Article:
Cheraw Chronicle

Complete News World

Night viewing through a "virtual microscope" to see 717 billion pixels

Night viewing through a “virtual microscope” to see 717 billion pixels

Never before, nor anywhere else in the world has a work of art been painted in such detail. The largest digital image created from a work of art appears this morning On the site of the Rijksmuseum.

8430 pic

The image consists of 8,430 images taken with a 100-megapixel camera. An image contains 717 billion pixels, so the distance between two pixels on the canvas is 5 micrometers (0.005 mm). De Nachtwacht canvas measures 3.63 meters by 4.37 meters. If you want to save the file on a computer, you will need 5.6 TB of free space.

Check out how detailed the photo is here:

To make sure every image was clear, De Nachtwacht’s surface had to be scanned with a laser to fine-tune the camera. A spokesman for the Rijksmuseum said the photo was actually taken for researchers. “But why do we keep this picture to ourselves?” he says. Night watch belongs to everyone.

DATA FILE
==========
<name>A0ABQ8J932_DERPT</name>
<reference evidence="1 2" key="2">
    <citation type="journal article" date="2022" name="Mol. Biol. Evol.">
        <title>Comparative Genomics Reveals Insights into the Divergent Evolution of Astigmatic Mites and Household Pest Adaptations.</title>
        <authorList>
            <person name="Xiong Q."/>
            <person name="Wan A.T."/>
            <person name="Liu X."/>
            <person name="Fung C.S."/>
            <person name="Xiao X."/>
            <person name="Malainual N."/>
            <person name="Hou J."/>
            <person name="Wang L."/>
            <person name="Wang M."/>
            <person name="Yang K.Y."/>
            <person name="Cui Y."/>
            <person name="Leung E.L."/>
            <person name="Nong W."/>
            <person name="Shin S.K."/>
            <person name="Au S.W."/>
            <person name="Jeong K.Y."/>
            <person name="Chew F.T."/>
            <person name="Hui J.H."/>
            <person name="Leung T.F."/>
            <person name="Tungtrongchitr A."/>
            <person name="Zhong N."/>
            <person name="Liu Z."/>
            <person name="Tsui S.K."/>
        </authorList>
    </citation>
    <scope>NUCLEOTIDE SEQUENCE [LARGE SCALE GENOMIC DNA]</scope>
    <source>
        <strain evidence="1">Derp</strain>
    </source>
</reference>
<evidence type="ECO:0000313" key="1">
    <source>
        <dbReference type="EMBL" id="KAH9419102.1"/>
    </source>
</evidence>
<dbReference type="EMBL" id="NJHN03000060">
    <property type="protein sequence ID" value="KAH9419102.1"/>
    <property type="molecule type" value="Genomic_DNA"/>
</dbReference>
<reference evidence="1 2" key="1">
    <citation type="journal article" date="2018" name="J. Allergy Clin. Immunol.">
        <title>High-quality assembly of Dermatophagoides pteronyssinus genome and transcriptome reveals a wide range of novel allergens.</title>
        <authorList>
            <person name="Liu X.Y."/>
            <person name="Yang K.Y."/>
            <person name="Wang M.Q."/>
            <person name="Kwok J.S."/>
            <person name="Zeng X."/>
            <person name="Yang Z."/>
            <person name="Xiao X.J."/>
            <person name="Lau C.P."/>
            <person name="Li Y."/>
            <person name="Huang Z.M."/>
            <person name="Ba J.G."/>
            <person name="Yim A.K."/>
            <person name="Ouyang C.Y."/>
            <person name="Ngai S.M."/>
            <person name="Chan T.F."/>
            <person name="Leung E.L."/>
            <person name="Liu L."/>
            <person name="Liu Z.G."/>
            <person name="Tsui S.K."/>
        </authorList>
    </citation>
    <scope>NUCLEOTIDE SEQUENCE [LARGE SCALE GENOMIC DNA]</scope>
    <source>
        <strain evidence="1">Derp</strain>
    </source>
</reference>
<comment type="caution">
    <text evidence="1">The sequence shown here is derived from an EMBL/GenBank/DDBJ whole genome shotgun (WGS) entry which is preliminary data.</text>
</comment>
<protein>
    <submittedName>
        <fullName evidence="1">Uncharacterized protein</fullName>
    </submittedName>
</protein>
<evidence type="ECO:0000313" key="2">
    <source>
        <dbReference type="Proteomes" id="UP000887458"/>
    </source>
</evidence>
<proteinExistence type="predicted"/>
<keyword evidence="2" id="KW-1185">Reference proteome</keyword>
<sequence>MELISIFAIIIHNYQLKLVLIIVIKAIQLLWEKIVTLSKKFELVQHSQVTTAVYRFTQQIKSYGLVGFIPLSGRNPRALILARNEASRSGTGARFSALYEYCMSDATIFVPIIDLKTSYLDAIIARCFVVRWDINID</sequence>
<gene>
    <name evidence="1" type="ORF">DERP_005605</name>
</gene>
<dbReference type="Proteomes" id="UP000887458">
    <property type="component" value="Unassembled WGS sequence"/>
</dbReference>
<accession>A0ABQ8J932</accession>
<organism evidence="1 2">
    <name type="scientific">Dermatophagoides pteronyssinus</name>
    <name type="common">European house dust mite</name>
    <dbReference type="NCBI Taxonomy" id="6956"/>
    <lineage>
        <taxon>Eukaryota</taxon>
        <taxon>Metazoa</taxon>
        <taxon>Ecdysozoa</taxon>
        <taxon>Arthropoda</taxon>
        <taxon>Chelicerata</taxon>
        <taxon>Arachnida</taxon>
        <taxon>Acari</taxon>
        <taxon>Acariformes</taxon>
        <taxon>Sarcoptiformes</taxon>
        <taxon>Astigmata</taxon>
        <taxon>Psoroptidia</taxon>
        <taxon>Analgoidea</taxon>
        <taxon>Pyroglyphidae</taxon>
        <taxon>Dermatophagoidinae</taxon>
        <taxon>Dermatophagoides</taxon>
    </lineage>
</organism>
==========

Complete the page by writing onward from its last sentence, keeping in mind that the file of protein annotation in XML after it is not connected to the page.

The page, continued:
night watch operation

“Operation Night Watch” began in 2019 and is the largest-ever investigation of a Rembrandt masterpiece from 1642. For example, a sketch was discovered under layers of paint for a Rembrandt masterpiece last month. The researchers work in a glass room that allows the audience to follow the process.

Although this was never the goal, the museum also encourages hobbyists to take a closer look at the painting. Who knows, more details will emerge. “It’s always nice to discover something,” says a company spokesperson.

Rob Erdmann, mastermind of the project at the Rijksmuseum, is proud of the photo. “We can see every ounce of dye and every stroke,” he says. “We see paint that Rembrandt didn’t mix perfectly in on his palette. We can look into a crack and see layers of paint in it. It’s like going for a walk in the Grand Canyon and seeing the geological layers.”

See also  Chinese astronauts walk in space outside the new station for the first time

Interested museums

The project took two years and eight months: two years to technically prepare, two months to shoot and six months to combine all the images into one. Erdmann says other museums, such as the Metropolitan in New York and the National Gallery in London, have already expressed interest.